Have you ever had to do something scary?
Two sisters who work in the city’s high schools asked that question to a class of Ross-Woodward’s fourth-graders on World Read Aloud Day, which took place across the city’s elementary schools on Friday morning.
“We all know that reading is the gateway skill to knowledge,” Principal Cheryl Brown had said Friday morning in the school’s library, as retired principals, fraternity brothers and sorority sisters showed up to read to the kids.
Two of them were actual sisters — Michelle Sepulveda, a truancy officer at Hillhouse and a West Hills alder, and Mia Edmonds-Duff, an assistant principal at Career — and they had paused between chapters in a young-adult novella, “How Tía Lola Came to Stay,” by Julia Alvarez.
At that point in the story, Lola, a kooky aunt from the Dominican Republic, had been considering substitute teaching at her nephew’s school in wintry Vermont, where she’d come to help out after her sister split with her husband.
The nephew feared his older relative, who paints on her beauty mark, dresses loudly and barely speaks English, might embarrass him. His classmates had already ridiculed his last name, Guzman, saying it sounded more like “goose man.”
Meanwhile, the aunt feared that she wouldn’t know how to teach a proper lesson, given that her formal education ended before middle school. But the school couldn’t find anyone to teach the bilingual class, especially with its limited budget.
“Hmm, sounds familiar,” Edmonds-Duff said.
Have you ever had to do something scary?
Sepulveda and Edmonds-Duff asked that question as they tried to connect the novella to the students’ lived experiences in the fourth-grade classroom.
Part of that was easy. Just hearing a book that alternated between Spanish and English had a girl named Alycia translating for the whole class. “You look like the pro, so I might be coming to you for some help,” Sepulveda said before she started.
At one point, as Lola lit candles “to chase away bad spirits,” Alycia was so excited to see her own experience in a book that she interjected. “She’s like us! She’s like me!” she said. “We love Jesus. We light candles and a whole bunch of other things.”
To help the others connect to the book, Edmonds-Duff asked the students if they ever had to do something that frightened them.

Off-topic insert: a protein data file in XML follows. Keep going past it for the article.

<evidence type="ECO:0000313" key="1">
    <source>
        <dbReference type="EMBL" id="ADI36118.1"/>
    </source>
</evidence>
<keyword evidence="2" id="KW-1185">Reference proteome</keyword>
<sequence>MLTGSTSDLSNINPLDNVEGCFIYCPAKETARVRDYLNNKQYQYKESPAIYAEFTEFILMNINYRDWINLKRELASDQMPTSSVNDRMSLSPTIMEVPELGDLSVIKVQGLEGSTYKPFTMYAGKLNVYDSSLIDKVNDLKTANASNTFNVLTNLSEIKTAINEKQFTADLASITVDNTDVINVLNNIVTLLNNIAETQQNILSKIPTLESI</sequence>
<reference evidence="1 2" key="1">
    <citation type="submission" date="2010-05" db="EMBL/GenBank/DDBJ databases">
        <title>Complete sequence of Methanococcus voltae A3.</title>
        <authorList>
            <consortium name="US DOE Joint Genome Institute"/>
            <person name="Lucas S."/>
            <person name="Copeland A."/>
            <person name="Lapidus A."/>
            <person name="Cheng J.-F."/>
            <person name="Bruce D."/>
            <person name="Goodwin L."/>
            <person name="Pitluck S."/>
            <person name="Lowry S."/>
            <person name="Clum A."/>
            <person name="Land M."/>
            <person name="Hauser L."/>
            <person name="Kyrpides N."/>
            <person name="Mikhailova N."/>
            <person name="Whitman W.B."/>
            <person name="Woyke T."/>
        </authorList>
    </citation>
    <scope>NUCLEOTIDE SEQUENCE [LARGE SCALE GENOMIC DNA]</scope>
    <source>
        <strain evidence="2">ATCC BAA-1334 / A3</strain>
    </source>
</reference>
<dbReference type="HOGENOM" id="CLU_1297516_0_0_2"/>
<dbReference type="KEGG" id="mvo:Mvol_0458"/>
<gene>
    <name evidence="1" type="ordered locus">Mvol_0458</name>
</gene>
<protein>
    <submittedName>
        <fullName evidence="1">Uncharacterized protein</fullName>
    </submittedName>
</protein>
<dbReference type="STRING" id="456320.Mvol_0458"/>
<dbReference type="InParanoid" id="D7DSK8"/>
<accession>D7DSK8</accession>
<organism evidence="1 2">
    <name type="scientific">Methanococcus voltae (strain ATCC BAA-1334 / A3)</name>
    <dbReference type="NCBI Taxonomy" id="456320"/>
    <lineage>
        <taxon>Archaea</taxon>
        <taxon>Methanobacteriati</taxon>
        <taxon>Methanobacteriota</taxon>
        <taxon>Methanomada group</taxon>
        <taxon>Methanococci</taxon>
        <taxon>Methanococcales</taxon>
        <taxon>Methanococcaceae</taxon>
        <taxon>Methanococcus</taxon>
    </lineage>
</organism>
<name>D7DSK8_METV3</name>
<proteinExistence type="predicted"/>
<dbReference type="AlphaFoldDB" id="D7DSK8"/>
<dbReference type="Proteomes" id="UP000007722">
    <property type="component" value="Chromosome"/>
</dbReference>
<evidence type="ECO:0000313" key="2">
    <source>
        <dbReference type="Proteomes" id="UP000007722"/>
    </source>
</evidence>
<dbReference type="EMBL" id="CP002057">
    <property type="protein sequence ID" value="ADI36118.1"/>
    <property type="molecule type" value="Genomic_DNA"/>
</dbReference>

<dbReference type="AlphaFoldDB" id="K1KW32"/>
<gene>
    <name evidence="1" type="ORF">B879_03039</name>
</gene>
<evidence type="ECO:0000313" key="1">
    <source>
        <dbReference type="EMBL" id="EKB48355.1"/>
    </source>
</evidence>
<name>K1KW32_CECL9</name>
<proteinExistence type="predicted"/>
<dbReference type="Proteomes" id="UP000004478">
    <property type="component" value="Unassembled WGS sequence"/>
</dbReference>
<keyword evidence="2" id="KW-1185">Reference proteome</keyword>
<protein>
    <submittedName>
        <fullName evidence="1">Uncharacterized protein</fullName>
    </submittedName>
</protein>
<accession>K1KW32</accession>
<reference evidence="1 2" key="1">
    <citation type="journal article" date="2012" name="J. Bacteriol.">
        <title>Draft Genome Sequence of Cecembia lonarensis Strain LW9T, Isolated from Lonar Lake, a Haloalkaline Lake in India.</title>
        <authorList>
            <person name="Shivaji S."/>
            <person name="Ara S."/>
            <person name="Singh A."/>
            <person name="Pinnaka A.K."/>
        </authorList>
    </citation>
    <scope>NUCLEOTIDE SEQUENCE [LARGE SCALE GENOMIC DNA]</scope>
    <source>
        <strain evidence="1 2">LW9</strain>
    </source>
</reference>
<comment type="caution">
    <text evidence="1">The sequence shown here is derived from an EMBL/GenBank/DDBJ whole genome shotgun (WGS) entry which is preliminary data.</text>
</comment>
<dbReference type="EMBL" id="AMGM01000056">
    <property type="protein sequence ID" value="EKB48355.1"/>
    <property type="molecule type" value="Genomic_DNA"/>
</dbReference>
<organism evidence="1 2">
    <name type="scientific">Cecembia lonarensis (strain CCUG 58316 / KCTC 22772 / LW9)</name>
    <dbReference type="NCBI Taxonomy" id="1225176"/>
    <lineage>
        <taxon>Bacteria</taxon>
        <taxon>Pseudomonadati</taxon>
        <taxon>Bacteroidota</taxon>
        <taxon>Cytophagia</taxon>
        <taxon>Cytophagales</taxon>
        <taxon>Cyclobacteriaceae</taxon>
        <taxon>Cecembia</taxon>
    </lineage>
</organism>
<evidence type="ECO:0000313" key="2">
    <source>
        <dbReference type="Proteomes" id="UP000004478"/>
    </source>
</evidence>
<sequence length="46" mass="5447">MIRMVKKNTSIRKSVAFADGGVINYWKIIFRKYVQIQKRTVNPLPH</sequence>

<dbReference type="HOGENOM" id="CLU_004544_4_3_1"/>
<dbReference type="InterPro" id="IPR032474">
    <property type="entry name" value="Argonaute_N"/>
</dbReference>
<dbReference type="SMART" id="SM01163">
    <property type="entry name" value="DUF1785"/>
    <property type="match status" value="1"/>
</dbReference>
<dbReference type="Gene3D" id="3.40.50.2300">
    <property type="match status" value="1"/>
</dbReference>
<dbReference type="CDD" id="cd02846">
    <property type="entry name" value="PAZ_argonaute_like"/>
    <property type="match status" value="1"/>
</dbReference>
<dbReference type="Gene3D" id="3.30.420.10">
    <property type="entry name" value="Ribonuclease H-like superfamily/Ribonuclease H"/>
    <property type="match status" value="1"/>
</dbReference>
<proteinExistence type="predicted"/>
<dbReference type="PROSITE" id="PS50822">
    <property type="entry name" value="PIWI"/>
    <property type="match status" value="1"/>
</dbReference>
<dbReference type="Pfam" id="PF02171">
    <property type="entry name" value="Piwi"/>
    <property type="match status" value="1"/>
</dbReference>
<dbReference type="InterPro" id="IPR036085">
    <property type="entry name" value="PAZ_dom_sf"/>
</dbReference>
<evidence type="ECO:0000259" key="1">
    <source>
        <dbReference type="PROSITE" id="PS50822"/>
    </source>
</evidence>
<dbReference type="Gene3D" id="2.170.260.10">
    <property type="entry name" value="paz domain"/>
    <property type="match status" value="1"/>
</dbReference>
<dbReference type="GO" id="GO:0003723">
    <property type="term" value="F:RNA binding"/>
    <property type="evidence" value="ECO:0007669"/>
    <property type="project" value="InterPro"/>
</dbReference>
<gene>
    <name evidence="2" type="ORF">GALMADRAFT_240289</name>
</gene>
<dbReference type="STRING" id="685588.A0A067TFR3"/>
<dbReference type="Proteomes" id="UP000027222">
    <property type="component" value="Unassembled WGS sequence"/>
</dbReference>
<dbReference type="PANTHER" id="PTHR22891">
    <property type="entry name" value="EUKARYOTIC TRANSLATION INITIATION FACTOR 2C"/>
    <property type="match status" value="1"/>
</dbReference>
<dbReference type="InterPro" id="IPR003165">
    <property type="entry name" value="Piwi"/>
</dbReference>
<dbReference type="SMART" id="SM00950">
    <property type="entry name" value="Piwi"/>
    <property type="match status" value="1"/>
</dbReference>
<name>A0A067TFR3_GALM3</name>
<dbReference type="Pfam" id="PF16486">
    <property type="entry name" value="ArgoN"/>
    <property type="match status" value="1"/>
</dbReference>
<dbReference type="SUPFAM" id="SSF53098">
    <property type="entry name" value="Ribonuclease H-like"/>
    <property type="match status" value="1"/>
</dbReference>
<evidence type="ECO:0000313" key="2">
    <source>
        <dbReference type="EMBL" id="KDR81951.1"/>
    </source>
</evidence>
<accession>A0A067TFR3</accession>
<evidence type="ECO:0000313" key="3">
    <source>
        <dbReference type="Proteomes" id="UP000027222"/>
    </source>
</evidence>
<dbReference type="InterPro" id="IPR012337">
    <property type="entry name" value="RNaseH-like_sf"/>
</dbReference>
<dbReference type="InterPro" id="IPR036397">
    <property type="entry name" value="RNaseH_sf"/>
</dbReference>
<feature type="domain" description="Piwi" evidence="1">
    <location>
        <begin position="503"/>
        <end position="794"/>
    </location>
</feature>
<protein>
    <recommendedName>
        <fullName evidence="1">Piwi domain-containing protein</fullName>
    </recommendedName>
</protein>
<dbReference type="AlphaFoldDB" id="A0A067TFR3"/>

“I had to go on this giant ride that pulls you up, then it drops you down,” said a boy named Nasir.
“I did that before! My son convinced me to do it,” Edmonds-Duff said. “It drops really fast!”
“It was like 50 feet up!” Nasir said.
“I don’t think I’ll ever do it again,” Edmonds-Duff said.
A few more students shared their jitters about log flumes and gravitrons at amusement parks. Edmonds-Duff called on another student. “it doesn’t have to be a ride,” said Robert Glassman, their teacher.
“The scariest thing was going up to the principal’s office,” one girl said.
Some of her classmates protested, asking how seeing Principal Brown could possibly be frightening. Edmonds-Duff asked if she’d been in trouble. “Yes,” a friend answered for her, and the girl shot back, “You were too!”
“Going to court,” Alycia said.
“Oh, that is scary,” Edmonds-Duff said. “You don’t know what’s going to happen.”
Nasir had his hand up. He wanted to go again.
“My second thing I’m afraid of is when Mr. G gives out homework,” Nasir said, causing everyone to crack up again.
Even though most of the classes at Ross-Woodward only got through one chapter, Sepulveda and Edmonds-Duff started in on the third, before student chaperones came by to pick them up. They didn’t get a chance to finish reading the 160-page book, to tell the fourth-graders how the nephew bonded to his tía and learned to embrace his difference.
But during the breaks, the back-and-forth had gotten something through, the sisters hoped, as the students would later see the difference reading can make by high school.
“The more you read, the better your vocabulary. Whenever you’re reading, you’re trying to understand something,” Edmonds-Duff had told the class. “When you get older, you’re going to have to take a big test called the SAT. That’s how you’ll get into a good college. The more you read, the better you’ll do on that test, so you can get a big, fat scholarship and go to the best school that you want to go to.”
How many students plan to go to college? Edmonds-Duff asked.
All but two hands shot up.
Edmonds-Duff rephrased. How many students want to continue learning after high school? she asked. To do some type of training?
One girl said that she wanted to become a veterinarian.
“If I could, I would hold a black widow,” the girl said. “I’m not afraid of anything.”